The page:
Anishinabek Nation launches new online elementary treaty education resource
ANISHINABEK NATION HEAD OFFICE (June 23, 2021) – The Anishinabek Nation has developed an interactive online treaty education resource called Ezhi-nawending: How we are related, geared towards elementary students and new learners to facilitate education on First Nations history, treaties and Aboriginal rights.
“Ezhi-nawending: How we are related. This critical teaching tool builds upon our shared history to assist and grow to understand our responsibilities and relationships,” stated Anishinabek Nation Grand Council Chief Reg Niganobe. “We are connected through the Treaty relationships between Anishinaabe and the Canadian Nation with which we share our territory. As the importance and discussion around Treaties continue to grow, tools such as this will help everyone learn important information before joining conversations.”
Ezhi-nawending: How we are related builds on the “We are all Treaty People” elementary teacher’s kit that was launched in May 2015. That kit included the 800-piece LEGO replica of the Treaty of Niagara wampum belt. This new online resource introduces young students and new learners to topics like wampum and natural law. Comprised of 80 animation and videos as well as interactive games, learners will enjoy the vivid animation, avatars and videos. It also includes activities such as a virtual escape room, mapping, and trivia games. The Ezhi-nawending: How we are related can be found at www.anishinabek.ca/education-resources/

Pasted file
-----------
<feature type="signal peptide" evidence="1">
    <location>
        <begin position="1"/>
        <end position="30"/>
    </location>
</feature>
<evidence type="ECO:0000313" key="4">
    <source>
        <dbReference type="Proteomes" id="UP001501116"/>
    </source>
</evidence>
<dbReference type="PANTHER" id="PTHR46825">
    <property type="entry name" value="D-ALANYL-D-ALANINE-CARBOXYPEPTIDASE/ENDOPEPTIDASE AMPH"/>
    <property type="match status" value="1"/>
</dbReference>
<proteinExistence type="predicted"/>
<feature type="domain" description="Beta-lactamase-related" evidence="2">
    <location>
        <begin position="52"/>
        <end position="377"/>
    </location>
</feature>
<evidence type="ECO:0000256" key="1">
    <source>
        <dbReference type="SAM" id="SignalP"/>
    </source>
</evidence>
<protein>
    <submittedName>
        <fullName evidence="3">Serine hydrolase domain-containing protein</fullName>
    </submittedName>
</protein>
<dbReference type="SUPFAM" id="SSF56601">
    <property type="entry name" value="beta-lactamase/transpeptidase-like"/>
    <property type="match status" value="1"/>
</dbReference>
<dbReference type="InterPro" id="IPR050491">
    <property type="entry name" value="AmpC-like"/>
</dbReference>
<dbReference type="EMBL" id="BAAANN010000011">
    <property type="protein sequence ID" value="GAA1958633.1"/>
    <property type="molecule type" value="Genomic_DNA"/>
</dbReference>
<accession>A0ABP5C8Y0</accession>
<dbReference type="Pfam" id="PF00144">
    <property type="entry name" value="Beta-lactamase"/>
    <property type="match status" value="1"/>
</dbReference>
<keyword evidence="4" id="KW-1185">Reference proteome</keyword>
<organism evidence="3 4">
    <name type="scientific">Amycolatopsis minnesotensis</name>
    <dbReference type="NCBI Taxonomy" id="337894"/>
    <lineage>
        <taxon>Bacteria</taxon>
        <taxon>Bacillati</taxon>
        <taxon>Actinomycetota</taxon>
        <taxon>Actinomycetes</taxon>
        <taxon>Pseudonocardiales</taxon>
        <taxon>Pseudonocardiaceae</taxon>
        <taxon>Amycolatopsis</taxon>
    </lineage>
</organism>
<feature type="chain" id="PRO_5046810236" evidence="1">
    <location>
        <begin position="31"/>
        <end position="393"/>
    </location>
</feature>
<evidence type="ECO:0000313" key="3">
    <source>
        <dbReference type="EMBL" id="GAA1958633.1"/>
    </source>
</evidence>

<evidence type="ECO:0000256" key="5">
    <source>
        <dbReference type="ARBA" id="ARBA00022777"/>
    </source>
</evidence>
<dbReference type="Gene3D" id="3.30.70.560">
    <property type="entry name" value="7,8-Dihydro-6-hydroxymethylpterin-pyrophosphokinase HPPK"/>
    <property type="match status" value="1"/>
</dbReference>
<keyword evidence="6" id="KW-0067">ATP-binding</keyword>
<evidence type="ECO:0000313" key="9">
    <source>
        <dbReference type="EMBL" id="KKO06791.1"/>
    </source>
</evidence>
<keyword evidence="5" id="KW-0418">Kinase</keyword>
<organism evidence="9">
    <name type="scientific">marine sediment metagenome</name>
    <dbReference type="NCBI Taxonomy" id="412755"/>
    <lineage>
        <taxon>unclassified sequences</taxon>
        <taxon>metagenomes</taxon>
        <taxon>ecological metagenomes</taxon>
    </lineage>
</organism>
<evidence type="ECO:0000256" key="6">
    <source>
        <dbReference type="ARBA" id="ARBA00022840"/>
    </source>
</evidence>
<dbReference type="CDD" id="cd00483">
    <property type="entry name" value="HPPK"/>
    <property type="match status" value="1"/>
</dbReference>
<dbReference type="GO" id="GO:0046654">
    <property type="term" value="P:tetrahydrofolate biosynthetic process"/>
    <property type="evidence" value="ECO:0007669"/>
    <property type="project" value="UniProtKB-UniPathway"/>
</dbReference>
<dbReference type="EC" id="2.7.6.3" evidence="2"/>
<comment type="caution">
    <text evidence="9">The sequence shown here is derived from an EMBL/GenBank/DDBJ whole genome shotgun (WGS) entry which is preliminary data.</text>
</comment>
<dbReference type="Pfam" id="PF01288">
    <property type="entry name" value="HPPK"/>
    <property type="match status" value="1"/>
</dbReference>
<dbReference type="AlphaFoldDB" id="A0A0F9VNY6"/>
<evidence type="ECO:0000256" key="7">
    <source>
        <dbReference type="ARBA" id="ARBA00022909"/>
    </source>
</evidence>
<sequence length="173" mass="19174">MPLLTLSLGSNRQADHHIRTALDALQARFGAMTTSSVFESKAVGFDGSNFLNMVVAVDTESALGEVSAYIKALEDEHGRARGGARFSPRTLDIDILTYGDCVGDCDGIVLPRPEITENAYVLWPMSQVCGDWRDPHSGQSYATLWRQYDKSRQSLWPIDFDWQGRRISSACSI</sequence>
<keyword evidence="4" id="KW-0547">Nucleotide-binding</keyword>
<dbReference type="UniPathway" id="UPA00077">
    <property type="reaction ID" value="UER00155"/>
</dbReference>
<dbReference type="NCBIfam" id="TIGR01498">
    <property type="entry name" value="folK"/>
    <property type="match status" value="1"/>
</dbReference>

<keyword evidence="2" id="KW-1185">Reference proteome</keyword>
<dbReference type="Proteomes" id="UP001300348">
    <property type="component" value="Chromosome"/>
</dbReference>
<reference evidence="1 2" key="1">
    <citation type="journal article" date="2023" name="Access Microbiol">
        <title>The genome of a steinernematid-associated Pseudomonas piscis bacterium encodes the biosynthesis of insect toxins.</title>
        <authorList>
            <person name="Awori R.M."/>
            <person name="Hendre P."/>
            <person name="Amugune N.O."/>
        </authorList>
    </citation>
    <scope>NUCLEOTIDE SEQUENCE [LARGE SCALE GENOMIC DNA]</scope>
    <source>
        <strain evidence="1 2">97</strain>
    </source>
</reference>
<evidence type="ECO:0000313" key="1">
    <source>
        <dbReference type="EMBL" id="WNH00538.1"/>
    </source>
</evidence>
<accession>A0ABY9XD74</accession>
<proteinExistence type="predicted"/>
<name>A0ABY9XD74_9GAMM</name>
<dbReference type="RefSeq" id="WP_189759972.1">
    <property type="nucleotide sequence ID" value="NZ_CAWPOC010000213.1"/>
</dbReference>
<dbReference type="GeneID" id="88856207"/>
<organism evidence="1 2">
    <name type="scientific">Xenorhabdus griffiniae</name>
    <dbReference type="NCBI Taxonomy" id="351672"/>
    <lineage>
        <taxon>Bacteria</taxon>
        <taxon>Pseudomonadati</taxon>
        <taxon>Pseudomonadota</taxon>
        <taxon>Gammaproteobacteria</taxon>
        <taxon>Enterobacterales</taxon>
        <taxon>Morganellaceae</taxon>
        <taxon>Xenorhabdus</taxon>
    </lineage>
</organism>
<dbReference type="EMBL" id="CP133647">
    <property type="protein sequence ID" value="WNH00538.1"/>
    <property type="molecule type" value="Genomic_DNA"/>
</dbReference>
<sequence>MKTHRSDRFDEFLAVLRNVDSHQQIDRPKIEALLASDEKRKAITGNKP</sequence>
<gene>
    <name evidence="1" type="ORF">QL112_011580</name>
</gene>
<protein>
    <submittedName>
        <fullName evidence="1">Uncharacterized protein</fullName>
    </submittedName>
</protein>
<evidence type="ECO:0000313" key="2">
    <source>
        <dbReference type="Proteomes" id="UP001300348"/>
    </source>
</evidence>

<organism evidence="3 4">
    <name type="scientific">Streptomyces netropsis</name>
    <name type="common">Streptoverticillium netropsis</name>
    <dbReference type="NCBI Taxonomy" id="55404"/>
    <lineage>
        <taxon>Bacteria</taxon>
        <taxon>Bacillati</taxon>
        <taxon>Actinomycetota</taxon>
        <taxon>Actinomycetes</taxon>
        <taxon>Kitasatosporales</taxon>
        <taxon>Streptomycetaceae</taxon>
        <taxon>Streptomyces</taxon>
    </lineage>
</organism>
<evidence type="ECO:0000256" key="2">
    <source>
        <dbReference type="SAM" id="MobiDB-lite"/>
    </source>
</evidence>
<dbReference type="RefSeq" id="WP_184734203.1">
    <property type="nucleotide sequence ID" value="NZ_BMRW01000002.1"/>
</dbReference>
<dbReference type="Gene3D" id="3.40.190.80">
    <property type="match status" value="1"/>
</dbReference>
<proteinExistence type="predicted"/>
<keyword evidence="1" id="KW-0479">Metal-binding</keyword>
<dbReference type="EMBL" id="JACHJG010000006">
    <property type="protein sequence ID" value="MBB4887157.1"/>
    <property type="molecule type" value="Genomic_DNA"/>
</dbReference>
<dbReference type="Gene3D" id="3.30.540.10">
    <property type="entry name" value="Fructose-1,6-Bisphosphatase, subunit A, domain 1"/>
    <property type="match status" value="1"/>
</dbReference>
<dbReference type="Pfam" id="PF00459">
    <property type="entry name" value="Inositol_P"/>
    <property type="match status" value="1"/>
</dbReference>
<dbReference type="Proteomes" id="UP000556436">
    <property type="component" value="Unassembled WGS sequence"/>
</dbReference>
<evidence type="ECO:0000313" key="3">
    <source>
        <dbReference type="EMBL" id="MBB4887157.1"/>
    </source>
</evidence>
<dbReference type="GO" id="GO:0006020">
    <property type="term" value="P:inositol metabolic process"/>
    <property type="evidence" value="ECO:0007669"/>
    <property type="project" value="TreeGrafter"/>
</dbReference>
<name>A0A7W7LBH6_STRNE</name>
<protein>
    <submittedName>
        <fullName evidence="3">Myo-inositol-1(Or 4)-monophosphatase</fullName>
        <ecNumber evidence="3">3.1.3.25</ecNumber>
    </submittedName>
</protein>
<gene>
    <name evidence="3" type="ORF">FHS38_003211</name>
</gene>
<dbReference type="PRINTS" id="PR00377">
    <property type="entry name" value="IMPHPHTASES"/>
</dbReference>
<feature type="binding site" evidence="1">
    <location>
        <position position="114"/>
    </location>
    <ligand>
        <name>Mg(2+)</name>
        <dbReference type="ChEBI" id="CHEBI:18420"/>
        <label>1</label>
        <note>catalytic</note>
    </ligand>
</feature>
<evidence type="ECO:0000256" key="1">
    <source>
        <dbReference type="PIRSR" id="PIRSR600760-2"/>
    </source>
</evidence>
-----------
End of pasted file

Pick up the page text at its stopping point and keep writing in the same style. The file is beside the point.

The Anishinabek Nation is committed to supporting clear and responsible understanding of the treaty relationship. The education and awareness of treaties made with First Nations will help Canadian citizens understand their own obligations as subjects of treaty conditions in this country.
From the June 2015 Truth and Reconciliation Calls to Action, recommendation #62 (Education for Reconciliation) calls upon the federal and territorial governments, in consultation and collaboration with Survivors, Indigenous peoples, and educators to: “Make age-appropriate curriculum on residential schools, treaties, and Indigenous people’s historical and contemporary contributions to Canada a mandatory education requirement for Kindergarten to Grade 12 students.” Additionally, Ezhi-nawending: How we are related is connected to the Ontario Curriculum.
“I have always thought it’s great to get our educational resources out to all schools in Ontario and across the Anishinabek Nation. It’s so important that young people learn of our history and Treaties to give them a better understanding of our plights as First Nations people,” stated Southeast Regional Deputy Grand Council Chief James Marsden. “I hope that students and new learners alike enjoy this new interactive educational resource filled with wonderful teachings from Anishinaabeg and Knowledge Keepers from across the Nation.”
The Anishinabek Nation will continue to fulfill its mandate to distribute accurate information about Anishinabek cultures, traditions, and contemporary issues.